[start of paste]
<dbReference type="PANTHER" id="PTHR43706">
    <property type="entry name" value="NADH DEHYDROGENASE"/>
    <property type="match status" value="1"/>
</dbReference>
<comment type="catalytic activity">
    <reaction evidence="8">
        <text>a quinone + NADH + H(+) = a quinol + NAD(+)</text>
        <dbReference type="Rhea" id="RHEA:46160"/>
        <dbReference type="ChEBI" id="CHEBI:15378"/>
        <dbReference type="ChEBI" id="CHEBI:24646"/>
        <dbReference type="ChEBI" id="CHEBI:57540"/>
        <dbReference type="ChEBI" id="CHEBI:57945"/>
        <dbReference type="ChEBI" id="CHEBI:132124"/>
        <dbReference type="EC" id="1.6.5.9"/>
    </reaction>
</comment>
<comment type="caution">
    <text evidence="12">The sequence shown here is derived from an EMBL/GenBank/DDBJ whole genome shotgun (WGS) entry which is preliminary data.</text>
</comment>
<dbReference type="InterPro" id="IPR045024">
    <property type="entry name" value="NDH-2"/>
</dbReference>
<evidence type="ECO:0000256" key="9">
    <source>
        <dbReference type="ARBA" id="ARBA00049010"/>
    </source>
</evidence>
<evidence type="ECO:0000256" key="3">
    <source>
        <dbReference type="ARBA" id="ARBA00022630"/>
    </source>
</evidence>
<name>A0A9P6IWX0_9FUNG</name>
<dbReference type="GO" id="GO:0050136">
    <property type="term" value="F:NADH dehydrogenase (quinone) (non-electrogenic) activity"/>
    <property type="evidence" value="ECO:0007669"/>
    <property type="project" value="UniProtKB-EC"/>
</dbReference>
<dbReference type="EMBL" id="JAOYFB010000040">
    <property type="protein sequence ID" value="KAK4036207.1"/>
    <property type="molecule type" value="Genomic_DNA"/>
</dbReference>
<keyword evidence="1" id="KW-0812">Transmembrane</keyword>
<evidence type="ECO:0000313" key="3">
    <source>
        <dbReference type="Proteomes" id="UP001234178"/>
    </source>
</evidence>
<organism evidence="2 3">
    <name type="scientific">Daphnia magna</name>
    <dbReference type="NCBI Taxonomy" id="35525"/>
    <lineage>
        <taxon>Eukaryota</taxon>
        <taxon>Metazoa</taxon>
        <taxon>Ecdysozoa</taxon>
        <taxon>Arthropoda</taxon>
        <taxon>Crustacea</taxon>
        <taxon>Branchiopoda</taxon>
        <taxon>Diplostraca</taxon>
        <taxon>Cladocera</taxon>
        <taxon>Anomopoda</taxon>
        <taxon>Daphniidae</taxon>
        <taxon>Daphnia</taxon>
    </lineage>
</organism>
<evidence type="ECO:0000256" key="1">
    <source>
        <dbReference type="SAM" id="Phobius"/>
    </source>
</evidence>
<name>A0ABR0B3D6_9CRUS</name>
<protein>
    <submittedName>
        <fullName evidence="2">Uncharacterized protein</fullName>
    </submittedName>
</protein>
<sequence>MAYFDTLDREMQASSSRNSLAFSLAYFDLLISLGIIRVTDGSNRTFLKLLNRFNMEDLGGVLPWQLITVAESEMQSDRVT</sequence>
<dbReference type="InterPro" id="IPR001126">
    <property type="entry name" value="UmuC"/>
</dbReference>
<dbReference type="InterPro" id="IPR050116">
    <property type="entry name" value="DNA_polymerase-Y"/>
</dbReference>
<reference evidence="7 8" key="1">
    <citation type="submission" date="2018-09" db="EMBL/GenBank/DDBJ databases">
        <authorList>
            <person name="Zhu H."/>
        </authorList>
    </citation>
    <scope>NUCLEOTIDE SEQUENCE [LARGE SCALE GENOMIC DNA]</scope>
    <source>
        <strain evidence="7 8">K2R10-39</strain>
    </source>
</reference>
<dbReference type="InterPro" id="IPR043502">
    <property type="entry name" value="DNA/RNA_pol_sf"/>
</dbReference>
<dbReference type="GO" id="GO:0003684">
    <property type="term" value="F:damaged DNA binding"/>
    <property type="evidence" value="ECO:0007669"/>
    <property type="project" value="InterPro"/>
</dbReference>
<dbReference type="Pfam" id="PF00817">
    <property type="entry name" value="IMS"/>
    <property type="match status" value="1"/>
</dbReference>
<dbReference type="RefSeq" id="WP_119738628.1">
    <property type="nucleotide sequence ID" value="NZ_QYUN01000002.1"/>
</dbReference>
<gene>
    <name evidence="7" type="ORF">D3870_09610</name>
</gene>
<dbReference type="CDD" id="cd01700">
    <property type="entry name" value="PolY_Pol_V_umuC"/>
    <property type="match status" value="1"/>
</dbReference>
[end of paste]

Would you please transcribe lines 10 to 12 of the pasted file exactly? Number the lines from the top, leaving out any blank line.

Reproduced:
        <dbReference type="ChEBI" id="CHEBI:24646"/>
        <dbReference type="ChEBI" id="CHEBI:57540"/>
        <dbReference type="ChEBI" id="CHEBI:57945"/>